If you earn say £70,000, you can contribute up to £40,000 as your maximum annual allowance, but only carry forward a maximum of £30,000 from unused allowances in previous years.

As I’m self-employed, I couldn’t just check my payslips or ask HR what I’d earned between 6 April last year and 5 April the next. Instead, I had to work out my profits, by totting up my turnover and deducting allowable expenses.

Pension payments

Next, I checked what I’d already paid into pensions since 6 April last year, and in the three previous tax years. Remember that the £40,000 annual allowance includes not just your own pension contributions that leave your bank account or pay packet, but also any employer contributions and basic rate tax relief added on top. If you pay into pensions anywhere else – at work or in other private pensions – you’ll need to add in those contributions too.

Don’t forget any future contributions that will hit your pension account before the tax year ends on 5 April, for example from a regular Direct Debit or from salary deductions. In practice, checking my pension payments via the PensionBee app was easy – click on ‘Funds’ at the bottom of the screen, then ‘Add and manage contributions’, and it shows the total contributions by tax year, including the tax top ups. I tracked down my total contributions in previous years from my tax returns, but as an employee you could also find it on your P60s.

Unused allowance

To discover my unused allowance, I worked out the gap between my total pension contributions each year and the £40,000 allowance.

Say for example, you’ve stashed £12,000 in your pension so far this year including tax relief, but only £10,000, £8,000 and £5,000 respectively in the previous three years. The table below shows the unused allowance each year, and total across all four tax years.

Tax year Pension contribution Annual Allowance Unused allowance that year
2021/22 £12,000 £40,000 £28,000
2020/21 £10,000 £40,000 £30,000
2019/20 £8,000 £40,000 £32,000
2018/19 £5,000 £40,000 £35,000
Total £125,000

For peace of mind, there’s even a handy dandy calculator on the government website, to check if you have unused annual allowance.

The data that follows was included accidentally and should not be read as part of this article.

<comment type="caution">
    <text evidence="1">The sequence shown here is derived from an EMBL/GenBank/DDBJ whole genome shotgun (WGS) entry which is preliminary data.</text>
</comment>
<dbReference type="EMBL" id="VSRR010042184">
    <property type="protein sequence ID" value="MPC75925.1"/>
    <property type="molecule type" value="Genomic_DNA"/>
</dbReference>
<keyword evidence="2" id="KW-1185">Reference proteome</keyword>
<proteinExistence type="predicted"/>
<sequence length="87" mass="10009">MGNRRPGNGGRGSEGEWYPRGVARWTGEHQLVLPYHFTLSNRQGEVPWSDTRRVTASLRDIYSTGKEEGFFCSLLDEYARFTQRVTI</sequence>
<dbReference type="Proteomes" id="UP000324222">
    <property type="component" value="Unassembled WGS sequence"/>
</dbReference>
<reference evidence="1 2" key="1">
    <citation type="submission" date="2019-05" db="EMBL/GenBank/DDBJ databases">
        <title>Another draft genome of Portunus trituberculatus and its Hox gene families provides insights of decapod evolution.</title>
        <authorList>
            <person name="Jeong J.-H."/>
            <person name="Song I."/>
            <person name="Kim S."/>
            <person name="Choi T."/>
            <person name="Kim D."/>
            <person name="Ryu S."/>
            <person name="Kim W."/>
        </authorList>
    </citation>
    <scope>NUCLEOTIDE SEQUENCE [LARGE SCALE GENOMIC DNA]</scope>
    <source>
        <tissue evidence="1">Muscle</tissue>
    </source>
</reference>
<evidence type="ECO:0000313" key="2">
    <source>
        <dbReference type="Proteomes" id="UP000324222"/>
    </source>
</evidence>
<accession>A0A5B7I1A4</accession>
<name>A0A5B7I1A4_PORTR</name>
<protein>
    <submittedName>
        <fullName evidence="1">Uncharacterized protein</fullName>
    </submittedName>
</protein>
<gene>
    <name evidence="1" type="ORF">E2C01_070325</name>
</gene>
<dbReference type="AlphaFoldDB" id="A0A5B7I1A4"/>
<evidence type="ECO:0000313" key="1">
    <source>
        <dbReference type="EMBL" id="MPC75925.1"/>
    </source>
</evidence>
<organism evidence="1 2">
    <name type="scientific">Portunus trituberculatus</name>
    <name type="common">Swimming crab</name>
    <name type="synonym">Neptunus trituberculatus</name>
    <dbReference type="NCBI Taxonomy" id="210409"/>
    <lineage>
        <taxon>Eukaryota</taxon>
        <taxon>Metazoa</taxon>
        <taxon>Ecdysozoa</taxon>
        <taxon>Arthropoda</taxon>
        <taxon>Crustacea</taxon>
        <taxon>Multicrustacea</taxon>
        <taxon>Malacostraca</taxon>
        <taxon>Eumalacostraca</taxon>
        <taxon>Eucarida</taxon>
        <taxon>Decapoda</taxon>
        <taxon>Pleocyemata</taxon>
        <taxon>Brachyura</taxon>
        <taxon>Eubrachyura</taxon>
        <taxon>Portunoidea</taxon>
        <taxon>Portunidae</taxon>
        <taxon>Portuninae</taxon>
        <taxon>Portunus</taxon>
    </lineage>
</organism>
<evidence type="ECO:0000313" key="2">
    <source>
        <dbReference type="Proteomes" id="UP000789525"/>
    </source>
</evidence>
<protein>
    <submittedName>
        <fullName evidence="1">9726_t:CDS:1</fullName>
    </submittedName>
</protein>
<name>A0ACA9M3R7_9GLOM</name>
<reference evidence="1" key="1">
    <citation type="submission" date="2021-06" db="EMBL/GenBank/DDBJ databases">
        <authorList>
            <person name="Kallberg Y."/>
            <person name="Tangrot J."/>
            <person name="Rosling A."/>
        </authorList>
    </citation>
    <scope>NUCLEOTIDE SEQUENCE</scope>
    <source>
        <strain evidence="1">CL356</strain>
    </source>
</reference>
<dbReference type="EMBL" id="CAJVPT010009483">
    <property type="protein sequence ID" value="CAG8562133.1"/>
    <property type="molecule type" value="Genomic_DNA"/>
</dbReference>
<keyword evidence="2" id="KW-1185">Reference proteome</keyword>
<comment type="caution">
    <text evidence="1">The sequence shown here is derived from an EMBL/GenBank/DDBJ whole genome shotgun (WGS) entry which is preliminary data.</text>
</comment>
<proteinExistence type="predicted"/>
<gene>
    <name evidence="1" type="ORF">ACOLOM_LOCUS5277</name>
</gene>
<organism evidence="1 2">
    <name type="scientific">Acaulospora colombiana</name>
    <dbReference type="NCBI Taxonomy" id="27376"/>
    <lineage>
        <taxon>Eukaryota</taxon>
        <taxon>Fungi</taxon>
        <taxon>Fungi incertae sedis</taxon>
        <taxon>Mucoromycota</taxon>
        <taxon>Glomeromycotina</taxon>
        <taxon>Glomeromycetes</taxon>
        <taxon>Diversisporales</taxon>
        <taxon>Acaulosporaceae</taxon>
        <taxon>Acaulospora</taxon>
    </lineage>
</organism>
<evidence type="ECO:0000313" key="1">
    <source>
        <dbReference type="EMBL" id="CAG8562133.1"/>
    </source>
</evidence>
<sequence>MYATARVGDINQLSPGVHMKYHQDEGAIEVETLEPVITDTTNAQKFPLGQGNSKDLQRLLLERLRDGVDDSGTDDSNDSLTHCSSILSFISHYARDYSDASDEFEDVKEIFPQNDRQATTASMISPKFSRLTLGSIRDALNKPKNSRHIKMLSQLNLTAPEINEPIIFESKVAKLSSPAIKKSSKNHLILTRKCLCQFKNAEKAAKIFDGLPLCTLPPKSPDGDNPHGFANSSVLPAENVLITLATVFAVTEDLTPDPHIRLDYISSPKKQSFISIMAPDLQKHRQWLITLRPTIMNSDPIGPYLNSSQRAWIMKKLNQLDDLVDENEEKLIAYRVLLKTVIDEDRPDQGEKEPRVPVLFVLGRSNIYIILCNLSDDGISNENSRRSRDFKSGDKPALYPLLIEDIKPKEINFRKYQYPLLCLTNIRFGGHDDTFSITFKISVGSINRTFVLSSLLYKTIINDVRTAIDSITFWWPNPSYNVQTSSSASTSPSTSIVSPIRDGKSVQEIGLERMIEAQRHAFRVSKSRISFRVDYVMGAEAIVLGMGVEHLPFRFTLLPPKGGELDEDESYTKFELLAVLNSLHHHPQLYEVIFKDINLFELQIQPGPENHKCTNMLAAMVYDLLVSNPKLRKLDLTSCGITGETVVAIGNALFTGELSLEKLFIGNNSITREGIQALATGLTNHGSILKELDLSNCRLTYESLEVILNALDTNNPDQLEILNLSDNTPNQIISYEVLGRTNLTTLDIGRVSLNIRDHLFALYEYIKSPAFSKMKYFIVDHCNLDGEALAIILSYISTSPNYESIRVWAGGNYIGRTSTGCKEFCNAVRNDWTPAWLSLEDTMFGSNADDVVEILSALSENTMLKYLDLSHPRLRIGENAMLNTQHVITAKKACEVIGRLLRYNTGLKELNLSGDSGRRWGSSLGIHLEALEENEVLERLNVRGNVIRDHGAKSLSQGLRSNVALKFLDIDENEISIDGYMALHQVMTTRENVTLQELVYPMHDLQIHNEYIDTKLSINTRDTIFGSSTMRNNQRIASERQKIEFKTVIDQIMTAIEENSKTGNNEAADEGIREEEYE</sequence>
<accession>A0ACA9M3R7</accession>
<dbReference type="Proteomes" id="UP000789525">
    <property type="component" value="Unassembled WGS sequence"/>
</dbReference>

With carry forward, you first use your allowance from the current tax year (eg 2021/22) and then go back three years and start with any unused allowance from that year (eg 2018/19), then move forward to the next one (eg 2019/20) followed by the most recent (eg 2020/21).

Potential contribution

Lacking a six-figure salary and a six-figure lump sum, I focused more on how much extra I could add to my contributions in the current tax year to match my earnings, then checked I definitely had enough unused allowance to cover anything over £40,000.

So for example, if you earn £70,000 a year, and have already paid £12,000 into a pension, you could potentially pay another £58,000 into your pension. If you’ve already contributed £12,000, you have £28,000 left out of the current year’s £40,000 annual allowance.

That leaves a maximum of £30,000 to be covered by carry forward (£58,000 gap less 28,000 from the current year’s allowance), so you need to check you have at least that much in unused annual allowance stretching back over the last three tax years.

The last step is to work out how much to transfer into your pension. You can’t just bung in £58,000 (even if you had that amount), because basic rate tax relief is automatically added on top. In practice, you need to add 80%, which in this example works out as £46,400 (80% x £58,000).

Practical tips for carry forward

After taking advantage of carry forward, here are my top tips:

  • Remember you can’t contribute more than your earnings in the current tax year, no matter how much unused pension allowance you have
  • Don’t count investment income, savings interest, buy-to-let rental income and dividends when working out your earnings
  • Allow for the tax relief that will be added on top, when calculating your contributions. If you want to add £10,000 in total, for example, you only need to pay in £8,000
  • Double check the details when contributing by internet banking - the sort code, bank account number and any reference such as your pension account number. If it’s a personal pension and you’ve made contributions beforehand, you should be fine choosing an existing payee
  • Consider making a small payment first to check it definitely ends up in the right place, then paying in a larger sum afterwards
  • Don’t leave pension contributions to the last minute. If you want contributions to be counted in the tax year ending 5 April, do the transfer several days beforehand, to make sure it’s credited before the deadline.

*Faith Archer is a Personal Finance Journalist and Money Blogger at Much More With Less.

Risk warning: As always with investments, your capital is at risk. The value of your investment can go down as well as up, and you may get back less than you invest. This information should not be regarded as financial advice.